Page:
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Sep 17, 2014 03:48 AM EDT

Mystery behind the Cause of Death of King Richard III Solved

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The death of King Richard III was caused by a severe blow to the skull, according to a University of Leicester study.

The researchers said that forensic analysis revealed nine perimortem injuries to the skull and two to the postcranial skeleton. These injuries to the cranium, jaw, cheek bones and tenth rib were consistent with those inflicted by weapons (sword or battleaxe spike) from the later medieval period.

"The most likely injuries to have caused the King's death are the two to the skull, a large sharp force trauma possibly from a sword or staff weapon, such as a halberd or bill, and a penetrating injury from the tip of an edged weapon," study's co-author Professor Guy Rutty from the University of Leicester said, Telegraph reports.

Richard III was the last king to die in a battle in 1485, but the cause of the death had been a mystery until now. On September 4, 2012, a skeleton was unearthed beneath a council car park in Leicester and was identified as Richard's.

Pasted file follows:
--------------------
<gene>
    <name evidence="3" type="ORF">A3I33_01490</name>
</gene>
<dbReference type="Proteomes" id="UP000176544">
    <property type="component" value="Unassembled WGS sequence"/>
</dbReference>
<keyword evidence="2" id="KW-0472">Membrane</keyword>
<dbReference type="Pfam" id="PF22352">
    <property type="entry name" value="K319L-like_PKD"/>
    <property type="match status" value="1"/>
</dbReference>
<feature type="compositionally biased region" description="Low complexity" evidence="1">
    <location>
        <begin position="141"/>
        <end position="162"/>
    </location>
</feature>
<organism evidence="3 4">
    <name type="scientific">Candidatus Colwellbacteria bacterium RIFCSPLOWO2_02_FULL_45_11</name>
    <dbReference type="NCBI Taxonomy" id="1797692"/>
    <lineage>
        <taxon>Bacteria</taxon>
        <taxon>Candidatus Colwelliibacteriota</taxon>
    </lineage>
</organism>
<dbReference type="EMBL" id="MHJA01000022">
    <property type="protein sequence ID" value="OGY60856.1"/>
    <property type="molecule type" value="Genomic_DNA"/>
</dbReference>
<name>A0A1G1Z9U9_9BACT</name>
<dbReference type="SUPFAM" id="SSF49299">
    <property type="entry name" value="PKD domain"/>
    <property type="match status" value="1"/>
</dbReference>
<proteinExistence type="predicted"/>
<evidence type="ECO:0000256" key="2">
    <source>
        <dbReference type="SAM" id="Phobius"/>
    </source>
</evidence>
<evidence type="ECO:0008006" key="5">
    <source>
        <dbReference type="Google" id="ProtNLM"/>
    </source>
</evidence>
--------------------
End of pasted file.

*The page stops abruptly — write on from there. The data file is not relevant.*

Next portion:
For the study, the researchers used modern forensic techniques like conventional and mocro-CT scanning to typify the injuries and determine the probable cause of death. They also referred to a United Nations manual for the investigation of torture and remains from other medieval battlefields. Plus, a study of sword marks on cows' legs was also included.

The researchers claimed that pelvis injuries might have been created after death as an act of vindictive battlefield celebration. Richard's body is believed to have been thrown over a horse and mutilated by angry bystanders.

On the other hand, the blows to his skull might be the consequence of him losing helmet in the battle or he might not have worn it in the first place.

"Richard's injuries represent a sustained attack or an attack by several assailants with weapons from the later medieval period. The wounds to the skull suggest that he was not wearing a helmet, and the absence of defensive wounds on his arms and hands indicate that he was otherwise still armoured at the time of his death," Professor Sarah Hainsworth, who led the University of Leicester, said.

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